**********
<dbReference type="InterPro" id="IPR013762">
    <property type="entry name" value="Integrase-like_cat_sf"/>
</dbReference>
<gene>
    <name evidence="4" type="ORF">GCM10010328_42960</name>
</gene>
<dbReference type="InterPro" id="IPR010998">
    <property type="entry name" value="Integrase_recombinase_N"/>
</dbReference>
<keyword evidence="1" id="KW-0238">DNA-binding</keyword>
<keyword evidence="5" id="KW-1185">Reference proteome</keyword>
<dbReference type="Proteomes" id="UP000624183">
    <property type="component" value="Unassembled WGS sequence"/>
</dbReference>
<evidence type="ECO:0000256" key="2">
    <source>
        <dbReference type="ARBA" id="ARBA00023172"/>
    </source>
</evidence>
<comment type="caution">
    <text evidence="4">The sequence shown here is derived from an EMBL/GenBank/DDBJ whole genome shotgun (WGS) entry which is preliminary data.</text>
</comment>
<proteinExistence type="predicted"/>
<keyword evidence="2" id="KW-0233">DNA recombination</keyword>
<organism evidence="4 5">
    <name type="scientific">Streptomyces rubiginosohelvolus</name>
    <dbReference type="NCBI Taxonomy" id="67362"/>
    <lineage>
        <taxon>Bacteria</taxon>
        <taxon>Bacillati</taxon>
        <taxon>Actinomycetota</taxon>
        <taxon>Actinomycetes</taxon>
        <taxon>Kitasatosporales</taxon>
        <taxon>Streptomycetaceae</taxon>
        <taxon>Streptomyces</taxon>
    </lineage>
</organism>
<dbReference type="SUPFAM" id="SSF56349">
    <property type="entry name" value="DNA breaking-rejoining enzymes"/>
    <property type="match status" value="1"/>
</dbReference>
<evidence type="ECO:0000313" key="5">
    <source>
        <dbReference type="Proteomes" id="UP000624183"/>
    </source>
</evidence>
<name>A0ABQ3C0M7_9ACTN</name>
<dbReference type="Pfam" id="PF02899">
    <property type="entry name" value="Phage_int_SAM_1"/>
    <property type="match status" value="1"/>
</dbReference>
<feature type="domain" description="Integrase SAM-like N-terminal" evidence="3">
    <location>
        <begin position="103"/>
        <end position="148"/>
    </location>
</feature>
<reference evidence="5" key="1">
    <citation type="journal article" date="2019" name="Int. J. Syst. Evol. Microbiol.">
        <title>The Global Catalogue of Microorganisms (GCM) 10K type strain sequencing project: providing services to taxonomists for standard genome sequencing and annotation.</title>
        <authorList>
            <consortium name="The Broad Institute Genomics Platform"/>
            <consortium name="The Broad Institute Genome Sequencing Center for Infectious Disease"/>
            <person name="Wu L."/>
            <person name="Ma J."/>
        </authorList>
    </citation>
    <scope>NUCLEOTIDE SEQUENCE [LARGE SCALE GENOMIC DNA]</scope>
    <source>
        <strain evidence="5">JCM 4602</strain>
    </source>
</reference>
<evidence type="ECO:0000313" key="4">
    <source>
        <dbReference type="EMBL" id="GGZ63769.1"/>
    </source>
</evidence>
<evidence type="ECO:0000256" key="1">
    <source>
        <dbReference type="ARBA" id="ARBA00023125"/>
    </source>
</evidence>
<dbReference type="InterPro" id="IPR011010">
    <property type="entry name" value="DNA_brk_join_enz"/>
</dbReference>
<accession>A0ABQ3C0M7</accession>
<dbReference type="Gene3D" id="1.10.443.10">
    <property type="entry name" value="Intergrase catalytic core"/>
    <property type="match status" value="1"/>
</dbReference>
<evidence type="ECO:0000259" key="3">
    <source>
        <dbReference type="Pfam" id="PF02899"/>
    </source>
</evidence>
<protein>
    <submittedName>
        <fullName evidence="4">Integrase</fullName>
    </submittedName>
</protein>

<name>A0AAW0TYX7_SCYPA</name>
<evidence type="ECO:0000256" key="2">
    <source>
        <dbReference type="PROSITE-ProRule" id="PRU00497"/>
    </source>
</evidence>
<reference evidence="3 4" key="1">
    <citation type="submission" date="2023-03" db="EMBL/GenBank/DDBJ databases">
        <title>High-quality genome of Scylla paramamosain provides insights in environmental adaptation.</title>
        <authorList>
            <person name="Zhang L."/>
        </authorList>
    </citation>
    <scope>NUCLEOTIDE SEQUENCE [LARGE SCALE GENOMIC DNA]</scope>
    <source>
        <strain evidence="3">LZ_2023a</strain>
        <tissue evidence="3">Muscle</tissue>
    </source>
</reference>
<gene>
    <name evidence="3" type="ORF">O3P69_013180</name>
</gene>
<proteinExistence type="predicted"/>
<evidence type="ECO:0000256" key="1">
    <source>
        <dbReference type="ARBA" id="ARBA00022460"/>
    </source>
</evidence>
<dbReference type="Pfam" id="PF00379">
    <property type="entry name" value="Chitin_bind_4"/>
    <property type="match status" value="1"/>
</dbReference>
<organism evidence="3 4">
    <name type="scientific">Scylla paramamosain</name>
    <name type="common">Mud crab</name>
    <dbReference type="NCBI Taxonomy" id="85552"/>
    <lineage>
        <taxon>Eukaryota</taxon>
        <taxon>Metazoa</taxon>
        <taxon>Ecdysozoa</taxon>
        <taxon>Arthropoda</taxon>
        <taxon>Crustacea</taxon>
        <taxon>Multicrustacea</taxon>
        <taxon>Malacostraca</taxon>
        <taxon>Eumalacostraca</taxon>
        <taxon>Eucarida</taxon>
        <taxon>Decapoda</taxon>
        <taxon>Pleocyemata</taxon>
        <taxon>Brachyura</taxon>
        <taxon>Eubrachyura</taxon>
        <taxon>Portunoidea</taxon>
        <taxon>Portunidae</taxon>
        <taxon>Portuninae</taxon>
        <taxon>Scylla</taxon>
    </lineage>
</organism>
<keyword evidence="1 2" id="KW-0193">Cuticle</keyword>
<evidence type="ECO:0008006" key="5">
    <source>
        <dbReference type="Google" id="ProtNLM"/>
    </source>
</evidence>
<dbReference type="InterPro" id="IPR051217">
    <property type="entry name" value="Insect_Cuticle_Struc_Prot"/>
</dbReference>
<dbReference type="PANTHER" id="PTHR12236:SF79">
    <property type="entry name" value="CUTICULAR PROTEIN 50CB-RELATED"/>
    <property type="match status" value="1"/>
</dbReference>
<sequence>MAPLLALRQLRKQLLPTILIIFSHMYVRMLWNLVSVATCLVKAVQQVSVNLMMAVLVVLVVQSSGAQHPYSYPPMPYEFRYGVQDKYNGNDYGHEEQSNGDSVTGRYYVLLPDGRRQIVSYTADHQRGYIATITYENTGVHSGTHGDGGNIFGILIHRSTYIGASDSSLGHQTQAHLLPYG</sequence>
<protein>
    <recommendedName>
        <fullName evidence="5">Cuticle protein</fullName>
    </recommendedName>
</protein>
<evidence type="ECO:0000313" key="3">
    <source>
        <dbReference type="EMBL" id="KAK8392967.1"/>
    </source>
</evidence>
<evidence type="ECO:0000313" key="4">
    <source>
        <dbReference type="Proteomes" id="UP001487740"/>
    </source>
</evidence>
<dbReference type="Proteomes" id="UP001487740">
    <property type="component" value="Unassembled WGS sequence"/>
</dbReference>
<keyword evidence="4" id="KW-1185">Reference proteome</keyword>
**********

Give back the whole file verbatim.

<dbReference type="InterPro" id="IPR013762">
    <property type="entry name" value="Integrase-like_cat_sf"/>
</dbReference>
<gene>
    <name evidence="4" type="ORF">GCM10010328_42960</name>
</gene>
<dbReference type="InterPro" id="IPR010998">
    <property type="entry name" value="Integrase_recombinase_N"/>
</dbReference>
<keyword evidence="1" id="KW-0238">DNA-binding</keyword>
<keyword evidence="5" id="KW-1185">Reference proteome</keyword>
<dbReference type="Proteomes" id="UP000624183">
    <property type="component" value="Unassembled WGS sequence"/>
</dbReference>
<evidence type="ECO:0000256" key="2">
    <source>
        <dbReference type="ARBA" id="ARBA00023172"/>
    </source>
</evidence>
<comment type="caution">
    <text evidence="4">The sequence shown here is derived from an EMBL/GenBank/DDBJ whole genome shotgun (WGS) entry which is preliminary data.</text>
</comment>
<proteinExistence type="predicted"/>
<keyword evidence="2" id="KW-0233">DNA recombination</keyword>
<organism evidence="4 5">
    <name type="scientific">Streptomyces rubiginosohelvolus</name>
    <dbReference type="NCBI Taxonomy" id="67362"/>
    <lineage>
        <taxon>Bacteria</taxon>
        <taxon>Bacillati</taxon>
        <taxon>Actinomycetota</taxon>
        <taxon>Actinomycetes</taxon>
        <taxon>Kitasatosporales</taxon>
        <taxon>Streptomycetaceae</taxon>
        <taxon>Streptomyces</taxon>
    </lineage>
</organism>
<dbReference type="SUPFAM" id="SSF56349">
    <property type="entry name" value="DNA breaking-rejoining enzymes"/>
    <property type="match status" value="1"/>
</dbReference>
<evidence type="ECO:0000313" key="5">
    <source>
        <dbReference type="Proteomes" id="UP000624183"/>
    </source>
</evidence>
<name>A0ABQ3C0M7_9ACTN</name>
<dbReference type="Pfam" id="PF02899">
    <property type="entry name" value="Phage_int_SAM_1"/>
    <property type="match status" value="1"/>
</dbReference>
<feature type="domain" description="Integrase SAM-like N-terminal" evidence="3">
    <location>
        <begin position="103"/>
        <end position="148"/>
    </location>
</feature>
<reference evidence="5" key="1">
    <citation type="journal article" date="2019" name="Int. J. Syst. Evol. Microbiol.">
        <title>The Global Catalogue of Microorganisms (GCM) 10K type strain sequencing project: providing services to taxonomists for standard genome sequencing and annotation.</title>
        <authorList>
            <consortium name="The Broad Institute Genomics Platform"/>
            <consortium name="The Broad Institute Genome Sequencing Center for Infectious Disease"/>
            <person name="Wu L."/>
            <person name="Ma J."/>
        </authorList>
    </citation>
    <scope>NUCLEOTIDE SEQUENCE [LARGE SCALE GENOMIC DNA]</scope>
    <source>
        <strain evidence="5">JCM 4602</strain>
    </source>
</reference>
<evidence type="ECO:0000313" key="4">
    <source>
        <dbReference type="EMBL" id="GGZ63769.1"/>
    </source>
</evidence>
<evidence type="ECO:0000256" key="1">
    <source>
        <dbReference type="ARBA" id="ARBA00023125"/>
    </source>
</evidence>
<dbReference type="InterPro" id="IPR011010">
    <property type="entry name" value="DNA_brk_join_enz"/>
</dbReference>
<accession>A0ABQ3C0M7</accession>
<dbReference type="Gene3D" id="1.10.443.10">
    <property type="entry name" value="Intergrase catalytic core"/>
    <property type="match status" value="1"/>
</dbReference>
<evidence type="ECO:0000259" key="3">
    <source>
        <dbReference type="Pfam" id="PF02899"/>
    </source>
</evidence>
<protein>
    <submittedName>
        <fullName evidence="4">Integrase</fullName>
    </submittedName>
</protein>

<name>A0AAW0TYX7_SCYPA</name>
<evidence type="ECO:0000256" key="2">
    <source>
        <dbReference type="PROSITE-ProRule" id="PRU00497"/>
    </source>
</evidence>
<reference evidence="3 4" key="1">
    <citation type="submission" date="2023-03" db="EMBL/GenBank/DDBJ databases">
        <title>High-quality genome of Scylla paramamosain provides insights in environmental adaptation.</title>
        <authorList>
            <person name="Zhang L."/>
        </authorList>
    </citation>
    <scope>NUCLEOTIDE SEQUENCE [LARGE SCALE GENOMIC DNA]</scope>
    <source>
        <strain evidence="3">LZ_2023a</strain>
        <tissue evidence="3">Muscle</tissue>
    </source>
</reference>
<gene>
    <name evidence="3" type="ORF">O3P69_013180</name>
</gene>
<proteinExistence type="predicted"/>
<evidence type="ECO:0000256" key="1">
    <source>
        <dbReference type="ARBA" id="ARBA00022460"/>
    </source>
</evidence>
<dbReference type="Pfam" id="PF00379">
    <property type="entry name" value="Chitin_bind_4"/>
    <property type="match status" value="1"/>
</dbReference>
<organism evidence="3 4">
    <name type="scientific">Scylla paramamosain</name>
    <name type="common">Mud crab</name>
    <dbReference type="NCBI Taxonomy" id="85552"/>
    <lineage>
        <taxon>Eukaryota</taxon>
        <taxon>Metazoa</taxon>
        <taxon>Ecdysozoa</taxon>
        <taxon>Arthropoda</taxon>
        <taxon>Crustacea</taxon>
        <taxon>Multicrustacea</taxon>
        <taxon>Malacostraca</taxon>
        <taxon>Eumalacostraca</taxon>
        <taxon>Eucarida</taxon>
        <taxon>Decapoda</taxon>
        <taxon>Pleocyemata</taxon>
        <taxon>Brachyura</taxon>
        <taxon>Eubrachyura</taxon>
        <taxon>Portunoidea</taxon>
        <taxon>Portunidae</taxon>
        <taxon>Portuninae</taxon>
        <taxon>Scylla</taxon>
    </lineage>
</organism>
<keyword evidence="1 2" id="KW-0193">Cuticle</keyword>
<evidence type="ECO:0008006" key="5">
    <source>
        <dbReference type="Google" id="ProtNLM"/>
    </source>
</evidence>
<dbReference type="InterPro" id="IPR051217">
    <property type="entry name" value="Insect_Cuticle_Struc_Prot"/>
</dbReference>
<dbReference type="PANTHER" id="PTHR12236:SF79">
    <property type="entry name" value="CUTICULAR PROTEIN 50CB-RELATED"/>
    <property type="match status" value="1"/>
</dbReference>
<sequence>MAPLLALRQLRKQLLPTILIIFSHMYVRMLWNLVSVATCLVKAVQQVSVNLMMAVLVVLVVQSSGAQHPYSYPPMPYEFRYGVQDKYNGNDYGHEEQSNGDSVTGRYYVLLPDGRRQIVSYTADHQRGYIATITYENTGVHSGTHGDGGNIFGILIHRSTYIGASDSSLGHQTQAHLLPYG</sequence>
<protein>
    <recommendedName>
        <fullName evidence="5">Cuticle protein</fullName>
    </recommendedName>
</protein>
<evidence type="ECO:0000313" key="3">
    <source>
        <dbReference type="EMBL" id="KAK8392967.1"/>
    </source>
</evidence>
<evidence type="ECO:0000313" key="4">
    <source>
        <dbReference type="Proteomes" id="UP001487740"/>
    </source>
</evidence>
<dbReference type="Proteomes" id="UP001487740">
    <property type="component" value="Unassembled WGS sequence"/>
</dbReference>
<keyword evidence="4" id="KW-1185">Reference proteome</keyword>